How Does Test Planning Differ for Manual and Automation Projects?
We all agree that Automation projects are different in nature from Manual testing ones. Although, autonomous automation projects don’t really exist (or should not exist ideally), both manual and automation projects are dealt differently when being planned.
A mis-planned project inevitably gets is executed; this not only affects the current project and casts a shadow on the individual’s capabilities, but can also lead to the loss of confidence in the team for the client/management- affecting further business. I would rather say that we testers be safe than sorry.
A good Dilbert comic about planning..
Before we go any further, I want to establish what this article is NOT going to be about.
1) This is not an in-depth discussion of automation frameworks. Different projects use different frameworks depending on the nature of their AUTs, architecture, complexities, team’s expertise etc. The information regarding the frameworks can be found at the below links:
Test automation frameworks part 1 and part 2.
2) This is also not about template, format or creation of a test plan document. We are going to address the pre-documentation considerations for an automation project, more in the lines of a feasibility analysis.
3) This also not tools specifically
Every activity in the SDLC takes time, effort, infrastructure- in other words- MONEY.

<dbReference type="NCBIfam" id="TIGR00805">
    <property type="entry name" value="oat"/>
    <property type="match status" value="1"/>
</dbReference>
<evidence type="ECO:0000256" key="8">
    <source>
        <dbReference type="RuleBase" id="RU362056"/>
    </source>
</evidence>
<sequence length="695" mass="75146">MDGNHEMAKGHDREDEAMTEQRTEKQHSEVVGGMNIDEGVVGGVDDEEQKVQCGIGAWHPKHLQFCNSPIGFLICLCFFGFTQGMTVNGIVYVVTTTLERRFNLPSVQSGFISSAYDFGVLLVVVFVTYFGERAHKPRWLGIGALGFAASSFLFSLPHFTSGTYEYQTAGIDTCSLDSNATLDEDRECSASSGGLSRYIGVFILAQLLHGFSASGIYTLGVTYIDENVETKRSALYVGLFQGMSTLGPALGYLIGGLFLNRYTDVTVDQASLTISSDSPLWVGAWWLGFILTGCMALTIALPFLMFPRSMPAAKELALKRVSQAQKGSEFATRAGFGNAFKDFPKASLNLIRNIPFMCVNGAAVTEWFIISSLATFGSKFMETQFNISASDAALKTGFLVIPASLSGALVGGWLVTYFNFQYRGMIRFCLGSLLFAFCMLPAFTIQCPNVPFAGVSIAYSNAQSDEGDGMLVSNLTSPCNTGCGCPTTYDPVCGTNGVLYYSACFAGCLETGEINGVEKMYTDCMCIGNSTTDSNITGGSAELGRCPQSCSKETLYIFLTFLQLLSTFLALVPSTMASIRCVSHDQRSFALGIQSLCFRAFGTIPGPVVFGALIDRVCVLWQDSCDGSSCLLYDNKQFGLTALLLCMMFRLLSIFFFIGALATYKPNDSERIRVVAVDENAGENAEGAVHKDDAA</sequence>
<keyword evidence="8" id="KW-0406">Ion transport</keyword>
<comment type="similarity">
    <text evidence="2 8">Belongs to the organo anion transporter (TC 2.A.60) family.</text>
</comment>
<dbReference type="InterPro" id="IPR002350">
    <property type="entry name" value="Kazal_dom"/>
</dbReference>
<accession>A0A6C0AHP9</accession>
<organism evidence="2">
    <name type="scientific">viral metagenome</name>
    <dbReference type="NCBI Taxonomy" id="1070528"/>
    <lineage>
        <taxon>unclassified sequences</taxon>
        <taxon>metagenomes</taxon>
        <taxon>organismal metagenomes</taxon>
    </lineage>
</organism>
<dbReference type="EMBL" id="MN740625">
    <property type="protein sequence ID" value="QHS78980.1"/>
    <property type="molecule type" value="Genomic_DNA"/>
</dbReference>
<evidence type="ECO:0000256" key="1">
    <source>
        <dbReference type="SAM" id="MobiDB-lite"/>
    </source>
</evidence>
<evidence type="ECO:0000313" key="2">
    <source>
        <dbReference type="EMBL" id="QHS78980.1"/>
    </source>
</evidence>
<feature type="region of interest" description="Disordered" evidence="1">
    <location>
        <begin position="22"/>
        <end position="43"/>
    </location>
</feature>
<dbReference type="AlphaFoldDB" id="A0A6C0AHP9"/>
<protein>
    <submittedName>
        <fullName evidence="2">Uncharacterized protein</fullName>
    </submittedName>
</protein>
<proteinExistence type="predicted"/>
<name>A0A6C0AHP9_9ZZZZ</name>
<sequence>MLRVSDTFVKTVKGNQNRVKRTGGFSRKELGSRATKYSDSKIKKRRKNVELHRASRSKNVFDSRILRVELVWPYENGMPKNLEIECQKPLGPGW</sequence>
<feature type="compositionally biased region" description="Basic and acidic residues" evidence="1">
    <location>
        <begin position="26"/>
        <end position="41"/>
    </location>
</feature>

For a manual testing project the cost consuming factors are:
- Tools – Test/defect management
- Infrastructure – environment
For an automation project, in addition to the above items it needs expenditure for:
- Automation tools
- Add –in for test management tool integration
- Add-in to support AUT (like SAP, Oracle etc)
- Framework set up
- Tool-specific training
Given these circumstances, does the success of an automation project depend on how well you have written the code, how many reusable components you wrote or in how few lines of code you achieved the desired result?
There is one and the only question that determines the success – “Are you able to generate a better ROI (Return on Investment) in comparison to the manual route”? – If not immediately, eventually.
If the answer to this question is “NO” then you have planned the automation project incorrectly.
Normally, a test plan has the following sections. We are going to discuss each one of them focusing on automation specific aspects to consider:
Automation Testing Test Plan Sections
Section #1: Scope
- Choose the test cases/scenarios that are to be regressed over and over across multiple cycles.
- Sometimes the simplest of test cases need lots of complicated solutions to be automated. If these are just for a one time use, it obviously does not make sense. Reusability should be your focus.
- Automation Testing does not/cannot perform exploratory testing.
Section #2: Test strategy
- This section is referred to as Framework in the automation world. Some frameworks are extremely challenging to create and also are effective – but time, effort and competency wise they are demanding. Always look for a middle ground and do the best you can without jeopardizing overutilization of resources.
- Decide on coding best practices to be used, naming conventions, locations for test assets to be stored, format of test results , etc. to maintain uniformity and increase productivity.
Section #3: Resources/roles and responsibilities
- The first step in this direction is to understand the team’s capabilities and anticipate ahead the scope of automation coming into the picture. This will help choose a team that suits both the automation and manual testing needs. Also, pick people who have the right attitude – those do not think that manual testing is beneath their stature.